The Parts of an X-Ray Machine
There are three main parts of an x-ray machine. The first is the x-ray tube. This is responsible for the creation of x-rays. Therefore, without this functioning properly, there would be little chance for the x-ray to work in the right way. It generates enough x-rays so that when they are sent toward the body, they are able to read what the doctor needs.
The next element is the high voltage power source. This is important because there are a lot of components that need high voltages to run. For example, the anode needs a lot of voltage to keep the electrons at an excited state. The emitter only needs a low voltage, but it's still a needed voltage. Therefore, having a lot of available voltage is necessary.
Finally, the console operator is necessary because this is how the doctor turns on and off the machine. Without a functioning one of these, the x-ray machine would not be able to work. When all are combined, these three tools make for a powerful x-ray machine.
How Does an X-Ray Machine Work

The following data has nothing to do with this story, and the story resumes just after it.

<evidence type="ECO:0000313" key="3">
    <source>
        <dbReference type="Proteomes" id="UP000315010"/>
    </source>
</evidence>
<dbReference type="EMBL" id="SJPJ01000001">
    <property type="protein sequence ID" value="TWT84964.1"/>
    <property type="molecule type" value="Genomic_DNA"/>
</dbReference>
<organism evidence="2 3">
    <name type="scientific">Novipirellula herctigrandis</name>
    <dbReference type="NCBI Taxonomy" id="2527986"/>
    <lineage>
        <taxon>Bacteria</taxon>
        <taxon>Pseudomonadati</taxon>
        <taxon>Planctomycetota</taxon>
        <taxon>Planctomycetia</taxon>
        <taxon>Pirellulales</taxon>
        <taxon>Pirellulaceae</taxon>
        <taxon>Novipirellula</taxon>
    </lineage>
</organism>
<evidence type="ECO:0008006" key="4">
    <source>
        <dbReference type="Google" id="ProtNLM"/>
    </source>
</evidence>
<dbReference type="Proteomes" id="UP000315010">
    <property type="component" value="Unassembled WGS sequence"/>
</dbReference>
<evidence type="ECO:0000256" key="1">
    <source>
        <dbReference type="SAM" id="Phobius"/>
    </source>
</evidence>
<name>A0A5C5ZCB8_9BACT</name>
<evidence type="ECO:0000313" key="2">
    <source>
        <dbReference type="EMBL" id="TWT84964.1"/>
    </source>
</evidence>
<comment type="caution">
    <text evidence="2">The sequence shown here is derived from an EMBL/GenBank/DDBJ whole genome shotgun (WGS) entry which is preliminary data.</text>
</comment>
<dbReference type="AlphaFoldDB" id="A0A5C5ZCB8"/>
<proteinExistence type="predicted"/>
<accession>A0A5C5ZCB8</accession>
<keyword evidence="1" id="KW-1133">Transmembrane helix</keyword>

Inside of the x-ray tube is a filament or a cathode emitter. Either of these can emit accelerated electrons. When they are released, these accelerated electrons move to the metal anode. This has a current flowing through it that is very strong, courtesy the high voltage power source. This results in a electron beam being created. This beam hits a focal point within the anode. A small amount of this beam is turned into x-ray photons.
These x-ray photons flow in all different directions until controller is put to use. This console operator determines the right current and voltage to create an x-ray beam. This x-ray beam is then aimed at a target; the leg of a young child who fell of his bike. The x-ray beam enters the leg and takes the necessary picture for the doctor to determine if the leg is broken or not.
The way it works is simple. X-ray is absorbed by the dense parts of the body. So, the skin, blood vessels and tissue within the body are soft and therefore won't absorb the x-rays. However, the bones will because they are much denser. By absorbing, the machine can create an image for the doctor to analyze with detail on everything. It's because of this that a doctor can determine if a leg is or is not broken.
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